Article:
UPDATE: Licensing office to remain open

UPDATE 5/10/12:

The Sequim Vehicle/Vessel Licensing office will remain open following a temporary restraining order issued today in Clallam County Superior Court.

Court Commissioner Pro Tem William G. Knebes issued the order after Karen Shewbert’s attorney, Craig Miller, petitioned the court.

The order will remain until Wednesday, May 16, when Miller and Mark Nichols, Clallam County chief deputy prosecuting attorney, will argue over whether a preliminary injunction should be issued to keep the office open pending an appeal of the contract termination.

Nichols objected to the temporary restraining order, calling it a “flagrant attempt” to prevent Clallam County Auditor Patty Rosand from performing her duties.

Shewbert said the office will operate as usual until the court rules otherwise.



Sequim Gazette

The Sequim Vehicle/Vessel Licensing office will close at the end of business Thursday.


Clallam County Auditor Patty Rosand, whose office oversees the Sequim sub-agent location, said the closure is mainly for contract noncompliance issues surrounding financial reconciliations.


“My decision to terminate the contract was not undertaken lightly,” she said. “Recognizing the inconvenience that would result to the citizens, as well as employees in the county Auditor’s Office who will be required to process additional licensing transactions in the absence of the Sequim licensing sub-agency, I spent significant time and energy attempting to fashion a solution that would prevent me from needing to terminate the contract.”


In Washington, vehicle licensing sub-agents are private businesses that contract with county governments to provide vehicle and boat licensing services on behalf of the county and the state Department of Licensing, Rosand said.


Letters given to the Sequim Gazette by Sequim sub-agent Karen Shewbert show tensions had been mounting between her and the county Auditor’s Office for some time.


Shewbert, who began functioning as the Sequim sub-agent in September 1999, said her office began having problems with the Auditor’s Office following Rosand’s election in 2007.


The most recent dispute, according to the correspondence, involved disagreement over whether or not 31 titles were rejected erroneously by the state Department of Licensing and county Licensing Manager Lila Duncan during two separate audits, as well as Shewbert’s bank reconciliations for the Sequim office. Rosand said financial records were not handed over to her, as she requested in several letters.


“In the end, I was unable to obtain financial records to which I am entitled under the contract and which are necessary in order for me to meet my contractual obligations to the Department of Licensing,” she said.


On Tuesday, Shewbert said her attorney will file for an injunction in court this week to try and to stop the closure. Shewbert said her filing will show a pattern of harassment from the Clallam County Auditor’s Office over a six-year period.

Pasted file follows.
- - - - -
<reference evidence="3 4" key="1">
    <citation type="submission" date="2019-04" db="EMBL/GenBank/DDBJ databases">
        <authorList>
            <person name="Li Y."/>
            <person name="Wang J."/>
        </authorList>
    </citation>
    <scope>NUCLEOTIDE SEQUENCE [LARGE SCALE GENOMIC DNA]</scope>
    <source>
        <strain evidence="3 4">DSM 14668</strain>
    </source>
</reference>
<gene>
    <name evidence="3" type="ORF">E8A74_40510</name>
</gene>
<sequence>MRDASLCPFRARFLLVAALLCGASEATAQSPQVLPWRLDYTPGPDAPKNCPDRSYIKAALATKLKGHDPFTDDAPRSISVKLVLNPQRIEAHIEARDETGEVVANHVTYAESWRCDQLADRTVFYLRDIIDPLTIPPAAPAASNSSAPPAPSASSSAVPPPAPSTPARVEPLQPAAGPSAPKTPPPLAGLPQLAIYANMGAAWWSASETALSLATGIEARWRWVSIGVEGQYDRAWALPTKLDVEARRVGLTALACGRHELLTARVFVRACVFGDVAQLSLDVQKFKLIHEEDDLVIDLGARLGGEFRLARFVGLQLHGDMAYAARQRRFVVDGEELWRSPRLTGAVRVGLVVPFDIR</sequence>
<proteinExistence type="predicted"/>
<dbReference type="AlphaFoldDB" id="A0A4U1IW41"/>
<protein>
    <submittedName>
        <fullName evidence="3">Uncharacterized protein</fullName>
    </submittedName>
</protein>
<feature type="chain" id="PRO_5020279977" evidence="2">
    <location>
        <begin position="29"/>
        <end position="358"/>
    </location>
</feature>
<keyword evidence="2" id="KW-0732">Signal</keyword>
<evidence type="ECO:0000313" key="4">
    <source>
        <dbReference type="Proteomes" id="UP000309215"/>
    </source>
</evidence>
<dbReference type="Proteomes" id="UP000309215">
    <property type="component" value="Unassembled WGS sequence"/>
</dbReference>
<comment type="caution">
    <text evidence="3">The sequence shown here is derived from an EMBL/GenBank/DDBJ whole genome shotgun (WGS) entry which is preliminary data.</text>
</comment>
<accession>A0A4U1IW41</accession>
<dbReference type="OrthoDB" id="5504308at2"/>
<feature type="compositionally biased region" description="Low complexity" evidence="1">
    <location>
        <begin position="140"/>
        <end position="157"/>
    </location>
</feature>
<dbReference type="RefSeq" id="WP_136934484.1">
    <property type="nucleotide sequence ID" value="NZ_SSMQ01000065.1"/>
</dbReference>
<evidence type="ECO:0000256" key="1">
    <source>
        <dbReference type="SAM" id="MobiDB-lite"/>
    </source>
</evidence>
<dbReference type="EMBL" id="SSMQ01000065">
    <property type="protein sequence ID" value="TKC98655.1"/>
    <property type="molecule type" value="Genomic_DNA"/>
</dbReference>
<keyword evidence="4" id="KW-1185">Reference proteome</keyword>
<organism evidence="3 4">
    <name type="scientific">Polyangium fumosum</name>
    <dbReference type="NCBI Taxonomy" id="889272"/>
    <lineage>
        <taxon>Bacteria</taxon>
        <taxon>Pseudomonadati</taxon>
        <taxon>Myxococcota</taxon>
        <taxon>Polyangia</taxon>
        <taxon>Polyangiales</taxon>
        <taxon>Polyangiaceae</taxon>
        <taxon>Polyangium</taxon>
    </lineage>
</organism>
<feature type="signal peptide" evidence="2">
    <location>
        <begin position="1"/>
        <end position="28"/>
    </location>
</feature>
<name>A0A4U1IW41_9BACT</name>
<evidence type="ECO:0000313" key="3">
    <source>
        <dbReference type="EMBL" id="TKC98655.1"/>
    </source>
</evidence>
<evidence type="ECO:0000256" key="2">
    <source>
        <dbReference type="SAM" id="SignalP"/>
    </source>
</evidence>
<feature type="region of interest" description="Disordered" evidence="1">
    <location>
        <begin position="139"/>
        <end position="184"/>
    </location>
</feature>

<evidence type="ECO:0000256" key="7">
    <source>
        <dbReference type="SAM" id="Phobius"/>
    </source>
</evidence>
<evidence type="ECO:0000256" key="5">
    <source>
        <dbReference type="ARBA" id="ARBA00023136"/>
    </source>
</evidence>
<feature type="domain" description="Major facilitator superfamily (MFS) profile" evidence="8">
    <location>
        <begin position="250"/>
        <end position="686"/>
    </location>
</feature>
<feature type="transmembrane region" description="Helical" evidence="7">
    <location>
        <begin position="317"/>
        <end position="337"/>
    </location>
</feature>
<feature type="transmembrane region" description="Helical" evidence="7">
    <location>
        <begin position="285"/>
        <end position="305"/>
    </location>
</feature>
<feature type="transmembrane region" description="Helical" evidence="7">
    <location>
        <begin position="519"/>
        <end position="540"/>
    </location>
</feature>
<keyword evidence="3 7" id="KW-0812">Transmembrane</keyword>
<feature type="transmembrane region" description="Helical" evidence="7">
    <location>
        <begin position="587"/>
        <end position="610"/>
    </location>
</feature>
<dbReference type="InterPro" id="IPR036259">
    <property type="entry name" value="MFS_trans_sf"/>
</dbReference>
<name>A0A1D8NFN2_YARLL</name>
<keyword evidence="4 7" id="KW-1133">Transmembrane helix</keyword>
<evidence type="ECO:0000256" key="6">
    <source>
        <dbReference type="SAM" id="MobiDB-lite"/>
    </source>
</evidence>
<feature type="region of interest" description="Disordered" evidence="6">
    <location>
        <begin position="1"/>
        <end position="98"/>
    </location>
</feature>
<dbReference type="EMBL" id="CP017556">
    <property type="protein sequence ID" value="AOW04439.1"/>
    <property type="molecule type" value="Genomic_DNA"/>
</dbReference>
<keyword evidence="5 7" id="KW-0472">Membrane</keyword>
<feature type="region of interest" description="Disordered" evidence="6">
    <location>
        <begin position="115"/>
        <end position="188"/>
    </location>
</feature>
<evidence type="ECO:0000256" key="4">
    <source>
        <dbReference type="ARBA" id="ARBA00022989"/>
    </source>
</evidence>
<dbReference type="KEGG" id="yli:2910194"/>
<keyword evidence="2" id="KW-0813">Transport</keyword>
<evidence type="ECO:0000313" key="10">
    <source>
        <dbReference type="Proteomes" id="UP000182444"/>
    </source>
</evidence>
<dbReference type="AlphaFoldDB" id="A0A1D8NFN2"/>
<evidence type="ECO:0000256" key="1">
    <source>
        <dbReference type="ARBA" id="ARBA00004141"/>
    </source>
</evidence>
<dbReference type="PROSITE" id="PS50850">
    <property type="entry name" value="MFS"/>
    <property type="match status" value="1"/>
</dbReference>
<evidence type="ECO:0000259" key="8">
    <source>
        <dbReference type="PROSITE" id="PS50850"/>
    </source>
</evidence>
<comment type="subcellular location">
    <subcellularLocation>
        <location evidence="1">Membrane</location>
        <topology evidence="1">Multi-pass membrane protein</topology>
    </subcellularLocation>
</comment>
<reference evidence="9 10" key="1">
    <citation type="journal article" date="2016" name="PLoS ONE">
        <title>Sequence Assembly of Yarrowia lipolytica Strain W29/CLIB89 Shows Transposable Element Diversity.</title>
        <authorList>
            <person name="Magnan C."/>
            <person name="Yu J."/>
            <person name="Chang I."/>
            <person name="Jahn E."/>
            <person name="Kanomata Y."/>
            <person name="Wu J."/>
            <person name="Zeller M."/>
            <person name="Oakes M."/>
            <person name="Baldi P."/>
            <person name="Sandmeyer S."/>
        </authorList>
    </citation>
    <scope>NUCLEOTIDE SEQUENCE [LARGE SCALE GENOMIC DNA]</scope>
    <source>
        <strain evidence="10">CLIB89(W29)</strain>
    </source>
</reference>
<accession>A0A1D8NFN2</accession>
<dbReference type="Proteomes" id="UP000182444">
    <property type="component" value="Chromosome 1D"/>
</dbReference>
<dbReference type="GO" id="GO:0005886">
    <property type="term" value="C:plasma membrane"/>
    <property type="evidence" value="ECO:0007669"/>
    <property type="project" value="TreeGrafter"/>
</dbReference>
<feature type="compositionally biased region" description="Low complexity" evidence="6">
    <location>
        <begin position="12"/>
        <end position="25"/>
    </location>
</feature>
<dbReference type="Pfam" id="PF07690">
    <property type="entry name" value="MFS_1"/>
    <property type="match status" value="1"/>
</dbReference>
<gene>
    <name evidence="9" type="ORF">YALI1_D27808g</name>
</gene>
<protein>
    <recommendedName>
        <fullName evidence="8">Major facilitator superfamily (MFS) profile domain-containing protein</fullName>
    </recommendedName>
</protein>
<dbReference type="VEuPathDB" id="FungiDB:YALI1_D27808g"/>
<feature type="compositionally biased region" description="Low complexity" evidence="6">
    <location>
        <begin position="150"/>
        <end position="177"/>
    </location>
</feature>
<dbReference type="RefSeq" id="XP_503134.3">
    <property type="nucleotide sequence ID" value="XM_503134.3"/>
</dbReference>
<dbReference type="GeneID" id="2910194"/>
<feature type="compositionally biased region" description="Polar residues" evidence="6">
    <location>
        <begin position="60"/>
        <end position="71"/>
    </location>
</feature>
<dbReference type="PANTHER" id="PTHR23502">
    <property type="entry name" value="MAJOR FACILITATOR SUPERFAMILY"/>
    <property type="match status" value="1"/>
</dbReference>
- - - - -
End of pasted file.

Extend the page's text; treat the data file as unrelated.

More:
In a Dec. 14, 2011, letter to Shewbert, Rosand expressed concerns about the rejection letters received from the State Department of Licensing after title work audits were conducted by the state for a two-week period in August 2011. She also enclosed a spreadsheet from the state Department of Revenue showing financial problems.


“These letters demon-strate that SVVL is improperly utilizing bills of sale, certificate of facts and proper signatures,” she wrote. “They further demonstrate that SVVL is not consistently charging required taxes that are due to the State of Washington.”


She requested Shewbert come up with a corrective action plan and submit it in writing within 30 days. Rosand also requested bank reconciliations for review, which she said she first requested in September 2011. Rosand requested they be provided within 15 days.


Shewbert responded that the State Auditor’s office accepted her bank reconciliations in a spreadsheet format but her computer program became corrupted and she was in the process of getting a new one to simplify review of her bank records.


On Jan. 6, Rosand wrote that she still had not received the bank reconciliations.


Shewbert said on May 8 that Rosand receives the Sequim office’s bank statements monthly and she doesn’t understand what Rosand wanted with the bank reconciliations.


Shewbert responded to the Jan. 6 letter by stating she normally receives three or four rejections per year and questioning whether her county supervisor, Duncan, erroneously rejected the titles reviewed during the audit.


“I am troubled with your continued request for my check registers,” Shewbert wrote in a Jan. 20 letter to Rosand. “I mailed them to you after complying with the state audit and then you criticize them as not being acceptable.”


Shewbert said her solution was to transfer the check registers to a different computer program and the records would be sent to Rosand when her accountant completed the transfer.


In a list of the title rejections from both the state and the county supervisor, Shewbert listed 31 rejections and claims eight were rejected in error by Duncan and seven of the state’s rejections were cleared as correct. Thirteen were rejected correctly, according to her account. She also provided a four-point corrective action plan.


At the end of the letter, Shewbert accused Rosand of “nitpicking” the office and wasting county employee time and taxpayers’ dollars. Shewbert said she believed the “unjust attacks” on her office were a concerted attempt to close the office and put Duncan in as a new sub-agent for Sequim.


“If it appears that there is no immediate resolution to the issues outlined herein above, I will be forced into legal remedies,” she wrote. “The ball is now in your court.”

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